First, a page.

Winner of the 2015 Stella Prize
In The Strays, Evan Trentham is the wild child of the Melbourne art world of the 1930s. He and his captivating wife, Helena, attempt to carve out their own small niche, to escape the stifling conservatism they see around them, by gathering together other like-minded artists. They create a utopian circle within their family home, offering these young artists a place to live and work, and the mixed benefits of being associated with the infamous Evan. At the periphery of this circle is Lily Struthers, the best friend of Evan and Helena's daughter Eva. Lily is infatuated by the world she bears witness to, and longs to be part of this enthralling makeshift family. As Lily observes years later, looking back on events that she still carries painfully within her, the story of this groundbreaking circle involved the same themes as Evan Trentham's art: Faustian bargains and terrible recompense; spectacular fortunes and falls from grace. Yet it was not Evan, nor the other artists he gathered around him, but his own daughters, who paid the debt that was owing.
Author Biography: Emily Bitto lives in Melbourne. She has a Masters in literary studies and a PhD in creative writing from the University of Melbourne, where she is also a sessional teacher and supervisor in the creative writing program. Her writing has appeared in various publications, including Meanjin, Heat, Harvest, The Sydney Morning Herald and the Australian Literary Review. The manuscript of her debut novel, The Strays, was shortlisted for the 2013 Victorian Premier's Literary Award for an Unpublished Manuscript.
Imprint: AFFIRM PRESS
Issue #8: Travel
Contributors to this issue include DBC Pierre, Nigel Warburton, Damon Young, Flora S Michaels, Antonia Case, Patrick Stokes, Oliver Burkeman and many more, plus interviews with Peter Singer and Jane Goodall.
Imprint: DIRECT FROM SUPPLIER
Winner of the 2015 Pulitzer Prize for Fiction
Marie Laure lives with her father in Paris within walking distance of the Museum of Natural History where he works as the master of the locks (there are thousands of locks in the museum). When she is six, she goes blind, and her father builds her a model of their neighborhood, every house, every manhole, so she can memorise it with her fingers and navigate the real streets with her feet and cane. When the Germans occupy Paris, father and daughter flee to Saint-Malo on the Brittany coast, where Marie-Laure’s agoraphobic great uncle lives in a tall, narrow house by the sea wall.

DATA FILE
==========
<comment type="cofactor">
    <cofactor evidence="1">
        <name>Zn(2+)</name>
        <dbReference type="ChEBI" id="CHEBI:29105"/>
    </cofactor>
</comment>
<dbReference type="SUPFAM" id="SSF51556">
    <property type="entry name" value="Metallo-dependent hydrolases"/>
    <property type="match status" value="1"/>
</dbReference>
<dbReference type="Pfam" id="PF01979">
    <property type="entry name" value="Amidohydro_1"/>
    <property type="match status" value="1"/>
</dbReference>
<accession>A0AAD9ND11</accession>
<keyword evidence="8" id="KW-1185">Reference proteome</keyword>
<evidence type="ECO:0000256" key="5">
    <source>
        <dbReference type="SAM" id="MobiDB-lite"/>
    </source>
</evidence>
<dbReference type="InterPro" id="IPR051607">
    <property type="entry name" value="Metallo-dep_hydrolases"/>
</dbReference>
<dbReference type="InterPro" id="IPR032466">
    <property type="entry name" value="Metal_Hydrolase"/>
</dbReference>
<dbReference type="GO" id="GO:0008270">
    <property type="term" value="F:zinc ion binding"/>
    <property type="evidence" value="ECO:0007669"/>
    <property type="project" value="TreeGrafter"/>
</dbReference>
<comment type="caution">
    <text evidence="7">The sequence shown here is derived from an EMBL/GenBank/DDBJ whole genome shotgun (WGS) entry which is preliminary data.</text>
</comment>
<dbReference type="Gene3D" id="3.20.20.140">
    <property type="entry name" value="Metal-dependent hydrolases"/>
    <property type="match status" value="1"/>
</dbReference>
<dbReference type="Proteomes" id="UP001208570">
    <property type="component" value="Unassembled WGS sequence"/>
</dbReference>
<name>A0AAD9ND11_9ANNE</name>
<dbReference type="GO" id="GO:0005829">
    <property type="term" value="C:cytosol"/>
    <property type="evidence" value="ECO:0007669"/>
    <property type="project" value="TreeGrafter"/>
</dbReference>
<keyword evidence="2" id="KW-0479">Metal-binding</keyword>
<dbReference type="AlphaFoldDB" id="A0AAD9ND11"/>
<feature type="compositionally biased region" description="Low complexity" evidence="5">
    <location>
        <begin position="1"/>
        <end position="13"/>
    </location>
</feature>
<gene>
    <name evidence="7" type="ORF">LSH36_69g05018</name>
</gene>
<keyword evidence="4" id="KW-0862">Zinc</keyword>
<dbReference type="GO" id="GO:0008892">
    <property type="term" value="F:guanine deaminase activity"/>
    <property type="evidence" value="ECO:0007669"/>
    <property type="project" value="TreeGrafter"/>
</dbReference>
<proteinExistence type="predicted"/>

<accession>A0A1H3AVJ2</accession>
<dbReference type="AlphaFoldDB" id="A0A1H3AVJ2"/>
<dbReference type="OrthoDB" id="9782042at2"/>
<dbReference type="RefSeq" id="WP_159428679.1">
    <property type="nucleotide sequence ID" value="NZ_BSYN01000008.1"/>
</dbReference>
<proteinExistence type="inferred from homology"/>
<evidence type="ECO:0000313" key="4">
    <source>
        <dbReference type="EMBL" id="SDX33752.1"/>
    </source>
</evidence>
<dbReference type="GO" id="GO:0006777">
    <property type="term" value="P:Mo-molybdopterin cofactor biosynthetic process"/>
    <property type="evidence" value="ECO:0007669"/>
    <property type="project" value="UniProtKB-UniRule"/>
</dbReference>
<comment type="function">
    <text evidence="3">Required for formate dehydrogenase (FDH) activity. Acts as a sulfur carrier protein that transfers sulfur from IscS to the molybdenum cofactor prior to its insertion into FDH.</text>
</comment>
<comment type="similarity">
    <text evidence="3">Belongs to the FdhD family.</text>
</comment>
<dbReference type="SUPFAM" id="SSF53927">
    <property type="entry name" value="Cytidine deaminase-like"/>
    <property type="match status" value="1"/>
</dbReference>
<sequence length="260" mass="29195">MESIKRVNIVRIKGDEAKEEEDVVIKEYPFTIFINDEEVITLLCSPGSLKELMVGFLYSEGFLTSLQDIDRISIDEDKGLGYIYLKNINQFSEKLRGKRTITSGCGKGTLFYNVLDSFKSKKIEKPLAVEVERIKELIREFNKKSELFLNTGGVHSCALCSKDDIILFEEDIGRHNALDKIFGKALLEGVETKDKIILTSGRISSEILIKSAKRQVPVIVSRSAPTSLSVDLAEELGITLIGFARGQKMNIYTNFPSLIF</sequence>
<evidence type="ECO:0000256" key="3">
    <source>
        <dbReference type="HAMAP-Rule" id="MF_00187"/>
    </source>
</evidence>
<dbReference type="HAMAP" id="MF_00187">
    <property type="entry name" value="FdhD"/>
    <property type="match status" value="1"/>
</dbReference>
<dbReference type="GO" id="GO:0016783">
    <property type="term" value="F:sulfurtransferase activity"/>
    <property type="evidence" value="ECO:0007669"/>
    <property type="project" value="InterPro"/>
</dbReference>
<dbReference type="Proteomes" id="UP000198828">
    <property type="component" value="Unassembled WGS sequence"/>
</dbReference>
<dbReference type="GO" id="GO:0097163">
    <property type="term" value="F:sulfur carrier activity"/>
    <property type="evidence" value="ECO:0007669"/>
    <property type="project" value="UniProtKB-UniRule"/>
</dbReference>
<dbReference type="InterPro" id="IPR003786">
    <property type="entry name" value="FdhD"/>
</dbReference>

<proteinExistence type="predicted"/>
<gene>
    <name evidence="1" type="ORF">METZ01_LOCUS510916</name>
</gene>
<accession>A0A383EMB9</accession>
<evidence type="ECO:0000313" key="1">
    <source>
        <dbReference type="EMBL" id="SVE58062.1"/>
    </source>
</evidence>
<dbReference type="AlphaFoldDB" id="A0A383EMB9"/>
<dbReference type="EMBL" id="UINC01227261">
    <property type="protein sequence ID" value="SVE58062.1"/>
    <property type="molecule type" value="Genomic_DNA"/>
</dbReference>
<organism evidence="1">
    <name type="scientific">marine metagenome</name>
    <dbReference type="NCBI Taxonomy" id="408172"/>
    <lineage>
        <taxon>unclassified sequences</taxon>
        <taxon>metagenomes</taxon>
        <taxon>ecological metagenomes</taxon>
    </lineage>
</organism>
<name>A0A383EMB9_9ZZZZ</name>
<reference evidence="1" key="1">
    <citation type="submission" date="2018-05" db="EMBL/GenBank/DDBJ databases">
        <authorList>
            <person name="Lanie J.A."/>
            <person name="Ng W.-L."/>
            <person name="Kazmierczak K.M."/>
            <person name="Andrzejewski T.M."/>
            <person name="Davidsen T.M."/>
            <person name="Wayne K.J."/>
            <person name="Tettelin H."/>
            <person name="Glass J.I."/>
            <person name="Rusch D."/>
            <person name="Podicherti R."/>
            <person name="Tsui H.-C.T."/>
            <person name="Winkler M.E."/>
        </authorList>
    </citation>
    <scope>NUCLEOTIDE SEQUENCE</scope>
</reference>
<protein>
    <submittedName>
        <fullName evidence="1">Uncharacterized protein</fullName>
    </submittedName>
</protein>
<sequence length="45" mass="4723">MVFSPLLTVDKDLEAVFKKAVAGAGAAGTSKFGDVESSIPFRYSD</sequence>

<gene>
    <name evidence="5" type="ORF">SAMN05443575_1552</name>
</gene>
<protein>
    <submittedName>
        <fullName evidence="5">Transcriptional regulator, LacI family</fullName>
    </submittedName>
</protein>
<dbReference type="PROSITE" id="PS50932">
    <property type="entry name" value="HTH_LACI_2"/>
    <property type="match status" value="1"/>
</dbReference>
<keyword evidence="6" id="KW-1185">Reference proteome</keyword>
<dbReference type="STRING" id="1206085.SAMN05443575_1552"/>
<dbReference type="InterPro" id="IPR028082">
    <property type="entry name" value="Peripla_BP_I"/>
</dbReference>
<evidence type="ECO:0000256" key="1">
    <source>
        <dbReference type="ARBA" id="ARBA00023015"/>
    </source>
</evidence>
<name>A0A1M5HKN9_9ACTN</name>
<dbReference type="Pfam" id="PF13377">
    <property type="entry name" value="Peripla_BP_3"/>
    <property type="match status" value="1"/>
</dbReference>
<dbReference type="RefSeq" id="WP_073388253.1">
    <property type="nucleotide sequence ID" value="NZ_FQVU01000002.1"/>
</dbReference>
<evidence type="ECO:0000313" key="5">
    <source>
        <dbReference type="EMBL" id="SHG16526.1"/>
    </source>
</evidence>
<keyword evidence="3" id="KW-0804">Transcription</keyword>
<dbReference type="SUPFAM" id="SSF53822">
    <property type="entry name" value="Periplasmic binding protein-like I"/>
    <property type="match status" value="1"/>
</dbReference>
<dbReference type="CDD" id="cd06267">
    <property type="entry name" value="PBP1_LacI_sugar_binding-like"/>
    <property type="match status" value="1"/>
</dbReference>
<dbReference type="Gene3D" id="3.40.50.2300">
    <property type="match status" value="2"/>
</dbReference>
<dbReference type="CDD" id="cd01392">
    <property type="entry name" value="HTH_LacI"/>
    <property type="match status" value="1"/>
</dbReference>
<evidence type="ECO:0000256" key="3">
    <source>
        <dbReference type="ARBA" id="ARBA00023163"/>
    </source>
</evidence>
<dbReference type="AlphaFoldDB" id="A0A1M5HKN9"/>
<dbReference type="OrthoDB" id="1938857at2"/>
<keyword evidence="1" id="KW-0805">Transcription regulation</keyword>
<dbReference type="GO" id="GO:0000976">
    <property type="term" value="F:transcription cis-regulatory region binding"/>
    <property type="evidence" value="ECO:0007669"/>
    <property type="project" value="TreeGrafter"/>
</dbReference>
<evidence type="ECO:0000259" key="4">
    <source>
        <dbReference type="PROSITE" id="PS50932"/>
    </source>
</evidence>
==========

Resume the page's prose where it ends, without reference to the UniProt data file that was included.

In another world in Germany, an orphan boy, Werner, grows up with his younger sister, Jutta, both enchanted by a crude radio Werner finds. He becomes a master at building and fixing radios, a talent that wins him a place at an elite and brutal military academy and, ultimately, makes him a highly specialized tracker of the Resistance. Werner travels through the heart of Hitler Youth to the far-flung outskirts of Russia, and finally into Saint-Malo, where his path converges with Marie-Laure. Doerr’s gorgeous combination of soaring imagination with observation is electric. Deftly interweaving the lives of Marie-Laure and Werner, Doerr illuminates the ways, against all odds, people try to be good to one another. Ten years in the writing, All the Light We Cannot See is his most ambitious and dazzling work.
Imprint: FOURTH ESTATE
Set your spirit of adventure free with this lavishly illustrated trip around the world. Whether you're visiting the penguins of Antarctica, joining the Carnival in Brazil or a canoe safari down the Zambezi River, this book brings together more than 100 activities and challenges to inspire armchair adventurers of any age.
Find hundreds of things to spot and learn new facts about every destination. With epic adventures from the four corners of the globe and discoveries to be made on your own doorstep, this book will inspire you to set off on your own journey of discovery.
Imprint: MURDOCH BOOKS
A major new book by the New York Times bestselling author and geopolitical forecaster.
In Flashpoints, Friedman zooms in on the region that has been the
cultural hotbed of the world - Europe - and examines the most